Monday, April 22, 2013

Agape Now: The Mission of Love

I'm starting a new series called Agape Now. In the New Testament, agape is the fatherly love of God for humans and their reciprocal love for God. The term also extends to the love of one's fellow humans. But the word agape also means "wide open" and so I want to live my life wide open to the love of God, to love God wide open to whatever he desire, and to be wide open to love others.

Jonathan Edwards said, "if you would be in the way to the world of love, see that you live a life of love — of love to God, and love to men." By the "world of love," Edwards was referring to heaven but telling us we shouldn't wait until we get there to live like it. That is our mission. To make know the wonders of God's love and so live a life of love that others would see and believe.

Paul addressed the church in Corinth that was consumed by what they thought they believed correctly and how they professed their faith. But Paul told them they were missing it big time. Paul basically told the Corinthians that all they were doing was meaningless (1 Cor 13:1-4) without a "life of love." They were being motivated by the wrong things, the wrong ideas, the wrong thinking. So then the question we need to ask is what motivates us for mission?

Great understanding of doctrine and the ability to communicate it well doesn't cut it (1 Cor 13:1). 

Great faith to move mountains, to heal the sick, deliver the captive, isn't sufficient (1 Cor 13:2). 

Great works of social justice, even to the point of death, won't do the job (1 Cor 13:3).

As The Message puts it, "no matter what I say, what I believe, and what I do, I’m bankrupt without love." What good is a "bankrupt" belief system? How can that motivate mission? That doesn't sound like a mission our loving God who wants to make his love known to all would give his people to live out, does it?

Rather, Paul told us to pursue the "more excellent way" (1 Cor 12:31b), to "follow the way of love" (1 Cor 14:1) and "do everything in love." (1 Cor 16:14).  The Good News is that through Christ's resurrection "God’s love has been poured out into our hearts through the Holy Spirit, who has been given to us." (Romans 5:5). Yes, our sins are forgiven but that only frees us to love as we must. Our mission moves us beyond preaching repentance for sins now into a living a life of love - for God is love (1 John 4:8).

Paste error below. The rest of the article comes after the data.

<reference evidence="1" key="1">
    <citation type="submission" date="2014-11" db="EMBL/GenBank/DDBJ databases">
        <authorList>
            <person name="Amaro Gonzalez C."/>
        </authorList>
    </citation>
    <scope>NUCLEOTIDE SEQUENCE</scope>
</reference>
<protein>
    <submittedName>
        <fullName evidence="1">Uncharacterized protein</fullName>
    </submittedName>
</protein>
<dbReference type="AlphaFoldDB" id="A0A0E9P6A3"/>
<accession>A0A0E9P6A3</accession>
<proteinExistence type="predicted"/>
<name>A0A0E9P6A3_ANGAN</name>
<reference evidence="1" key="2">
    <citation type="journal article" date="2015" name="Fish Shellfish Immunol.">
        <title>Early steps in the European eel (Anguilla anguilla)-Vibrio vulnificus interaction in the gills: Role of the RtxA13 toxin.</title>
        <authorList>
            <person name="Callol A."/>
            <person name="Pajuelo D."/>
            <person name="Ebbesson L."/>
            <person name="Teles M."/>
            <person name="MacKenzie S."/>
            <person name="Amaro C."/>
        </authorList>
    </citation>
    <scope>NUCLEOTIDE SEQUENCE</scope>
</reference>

Jesus prays before his death for us who believe, “Righteous Father, though the world does not know you, I know you, and they know that you have sent me. I have made you known to them, and will continue to make you known in order that the love you have for me may be in them and that I myself may be in them.” (John 17:25-26). In Christ, his love should be at work in us, if we say we know him for the Apostle John warns, "Whoever does not love does not know God, because God is love." Love is not optional but a requirement for every believer in the God who is love, works in love, sends in love, directs us in love and empowers in love.

What would change in our world if we who know the love of Christ lived a life of love? I don't know about you, but I'd like to find out. This isn't some sappy, romanticized emotion but rather the life-altering, culture penetrating, society transforming power of God. I pray to be found in the way to the world of love, as it is in heaven so now here on earth (Matthew 6:10). Making his love known is our mission.

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